Israelis should go about their usual routine, Benny Gantz, the IDF’s chief of staff, said Tuesday evening, speaking off-the-cuff to an Israeli TV reporter moments after he had delivered an address warning Syria’s President Bashar Assad that the army was “sharp” and “ready” to defend Israel against any aggression he might be so foolish as to launch.

The IDF Spokesman issued the same kind of reassuring remarks Wednesday morning, telling the public there was no cause for alarm, despite clear Syrian and Iranian threats that a US-led strike against Assad regime targets would prompt retaliation against Israel.

There’s “no reason to change daily routines,” Prime Minister Benjamin Netanyahu was quoted as telling Israelis on Wednesday afternoon, at the end of an anything-but-routine five-hour consultation with his security chiefs — the third in three days — over the Syria crisis.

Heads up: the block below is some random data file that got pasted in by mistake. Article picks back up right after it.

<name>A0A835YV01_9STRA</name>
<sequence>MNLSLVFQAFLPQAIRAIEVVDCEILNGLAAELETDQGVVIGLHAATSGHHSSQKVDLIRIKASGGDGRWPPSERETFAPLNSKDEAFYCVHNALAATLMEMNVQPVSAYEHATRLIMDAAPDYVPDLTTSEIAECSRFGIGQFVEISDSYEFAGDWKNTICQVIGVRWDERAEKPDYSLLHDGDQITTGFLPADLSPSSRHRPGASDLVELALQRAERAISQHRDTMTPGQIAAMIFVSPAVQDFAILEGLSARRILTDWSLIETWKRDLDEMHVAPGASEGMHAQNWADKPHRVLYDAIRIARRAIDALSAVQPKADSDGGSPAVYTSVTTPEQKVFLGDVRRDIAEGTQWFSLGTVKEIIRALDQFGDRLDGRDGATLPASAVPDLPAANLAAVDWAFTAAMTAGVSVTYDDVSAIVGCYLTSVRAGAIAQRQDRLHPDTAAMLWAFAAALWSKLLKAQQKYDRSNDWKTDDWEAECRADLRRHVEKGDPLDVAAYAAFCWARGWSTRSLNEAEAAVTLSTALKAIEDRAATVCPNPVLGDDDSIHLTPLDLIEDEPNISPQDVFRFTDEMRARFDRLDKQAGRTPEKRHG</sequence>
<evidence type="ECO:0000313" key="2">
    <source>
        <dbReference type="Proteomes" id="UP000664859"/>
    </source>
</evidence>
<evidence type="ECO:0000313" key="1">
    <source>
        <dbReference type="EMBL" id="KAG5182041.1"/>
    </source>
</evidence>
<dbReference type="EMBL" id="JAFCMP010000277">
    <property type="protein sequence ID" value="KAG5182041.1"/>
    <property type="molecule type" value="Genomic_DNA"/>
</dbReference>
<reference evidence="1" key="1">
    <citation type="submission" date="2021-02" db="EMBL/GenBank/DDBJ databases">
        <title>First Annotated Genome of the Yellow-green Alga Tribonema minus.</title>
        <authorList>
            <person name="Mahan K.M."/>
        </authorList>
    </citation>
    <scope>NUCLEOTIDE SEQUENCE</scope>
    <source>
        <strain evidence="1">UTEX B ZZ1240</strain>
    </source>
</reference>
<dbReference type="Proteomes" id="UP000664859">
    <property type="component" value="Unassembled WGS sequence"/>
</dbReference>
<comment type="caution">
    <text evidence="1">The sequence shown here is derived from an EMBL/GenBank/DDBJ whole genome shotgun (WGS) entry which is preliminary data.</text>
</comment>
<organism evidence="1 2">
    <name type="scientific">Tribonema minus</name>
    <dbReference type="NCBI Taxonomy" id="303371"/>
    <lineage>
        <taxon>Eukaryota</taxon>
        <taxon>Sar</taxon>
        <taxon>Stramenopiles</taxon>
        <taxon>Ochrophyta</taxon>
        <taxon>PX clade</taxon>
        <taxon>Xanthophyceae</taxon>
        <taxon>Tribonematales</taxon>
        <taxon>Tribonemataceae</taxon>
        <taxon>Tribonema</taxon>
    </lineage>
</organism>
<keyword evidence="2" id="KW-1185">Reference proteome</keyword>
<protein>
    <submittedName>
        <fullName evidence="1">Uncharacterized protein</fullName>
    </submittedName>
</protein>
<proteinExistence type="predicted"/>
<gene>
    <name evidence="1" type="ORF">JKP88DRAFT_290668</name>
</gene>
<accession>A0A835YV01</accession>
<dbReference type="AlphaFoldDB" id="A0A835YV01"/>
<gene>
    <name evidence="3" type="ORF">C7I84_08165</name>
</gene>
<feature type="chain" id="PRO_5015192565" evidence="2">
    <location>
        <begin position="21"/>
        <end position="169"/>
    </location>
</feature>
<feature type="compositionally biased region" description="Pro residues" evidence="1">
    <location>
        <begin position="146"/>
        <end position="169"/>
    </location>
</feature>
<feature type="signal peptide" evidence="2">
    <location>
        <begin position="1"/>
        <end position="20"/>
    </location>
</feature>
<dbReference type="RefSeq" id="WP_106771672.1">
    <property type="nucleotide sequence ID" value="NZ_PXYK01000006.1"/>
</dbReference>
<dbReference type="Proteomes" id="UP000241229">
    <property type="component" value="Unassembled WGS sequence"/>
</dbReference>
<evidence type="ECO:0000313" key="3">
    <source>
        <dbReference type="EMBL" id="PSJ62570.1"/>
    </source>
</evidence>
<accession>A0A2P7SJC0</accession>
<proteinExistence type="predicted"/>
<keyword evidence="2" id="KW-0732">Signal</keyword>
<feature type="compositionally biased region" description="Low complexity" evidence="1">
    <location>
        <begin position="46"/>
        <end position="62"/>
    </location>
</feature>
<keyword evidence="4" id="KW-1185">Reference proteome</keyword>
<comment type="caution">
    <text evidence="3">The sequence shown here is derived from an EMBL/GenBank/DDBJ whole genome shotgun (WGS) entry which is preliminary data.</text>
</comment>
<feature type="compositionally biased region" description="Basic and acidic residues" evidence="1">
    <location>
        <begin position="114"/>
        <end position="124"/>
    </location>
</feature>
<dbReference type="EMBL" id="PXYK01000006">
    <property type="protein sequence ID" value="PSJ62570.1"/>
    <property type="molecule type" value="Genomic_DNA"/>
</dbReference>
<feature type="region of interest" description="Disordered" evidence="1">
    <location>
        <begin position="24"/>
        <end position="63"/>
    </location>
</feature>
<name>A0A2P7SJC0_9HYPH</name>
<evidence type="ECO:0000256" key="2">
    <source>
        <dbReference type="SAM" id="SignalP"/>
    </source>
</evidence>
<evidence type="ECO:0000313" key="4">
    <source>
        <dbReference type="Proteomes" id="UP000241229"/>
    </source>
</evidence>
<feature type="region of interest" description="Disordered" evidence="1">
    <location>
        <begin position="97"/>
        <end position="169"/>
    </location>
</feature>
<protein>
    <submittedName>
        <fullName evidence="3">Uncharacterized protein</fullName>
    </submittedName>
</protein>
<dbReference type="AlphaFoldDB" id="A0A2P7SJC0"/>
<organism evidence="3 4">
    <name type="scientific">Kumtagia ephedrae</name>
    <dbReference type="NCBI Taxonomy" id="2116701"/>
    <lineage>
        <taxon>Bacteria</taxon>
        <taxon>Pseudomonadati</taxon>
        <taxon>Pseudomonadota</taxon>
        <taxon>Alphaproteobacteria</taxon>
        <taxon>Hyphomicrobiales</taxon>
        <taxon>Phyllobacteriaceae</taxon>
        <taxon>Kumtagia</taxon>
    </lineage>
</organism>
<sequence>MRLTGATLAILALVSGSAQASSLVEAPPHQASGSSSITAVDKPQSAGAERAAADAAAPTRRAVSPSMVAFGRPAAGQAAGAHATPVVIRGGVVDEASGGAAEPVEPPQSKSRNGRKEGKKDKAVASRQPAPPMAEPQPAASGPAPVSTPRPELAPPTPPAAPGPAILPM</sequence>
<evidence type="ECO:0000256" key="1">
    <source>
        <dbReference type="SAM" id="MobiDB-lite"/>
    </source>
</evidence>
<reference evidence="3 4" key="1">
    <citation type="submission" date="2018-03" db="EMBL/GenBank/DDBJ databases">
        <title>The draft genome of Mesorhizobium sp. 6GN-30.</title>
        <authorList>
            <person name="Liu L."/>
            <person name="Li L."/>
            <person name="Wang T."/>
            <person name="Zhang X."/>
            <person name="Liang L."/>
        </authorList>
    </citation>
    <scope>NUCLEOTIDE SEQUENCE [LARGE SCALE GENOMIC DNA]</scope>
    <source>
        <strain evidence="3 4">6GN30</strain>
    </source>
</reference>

Ever since last Wednesday’s alleged chemical weapons attack by Assad’s forces killed hundreds of Syrian civilians in the suburbs of Damascus, and the US moved reluctantly into attack mode, the Hebrew media has overflowed with assessments by officials and pundits that the likelihood of an Assad-instigated retaliation against Israel was very, very low.

After all, the commentators reasoned, an Assad strike at Israel would inevitably prompt a harsher Israeli strike at Assad, an attack that, if Israel so chose, could easily shift the balance of the civil war definitively in favor of the rebels fighting to oust the Alawite president. Far more likely, the assessments have continued, that Assad will bite his lip, absorb the limited strike the Americans are about to deliver, possibly authorize a terror attack on Israeli or Jewish targets overseas or a minor Hezbollah action on the Lebanon border, and get on with his key business of winning the civil war.

But to judge from the dramatic upsurge in Israelis seeking gas mask protection kits in the past few days, not all of the public is entirely persuaded that the daily Israeli routine is going to be completely unaffected by the imminent US-led intervention on the other side of the northern border.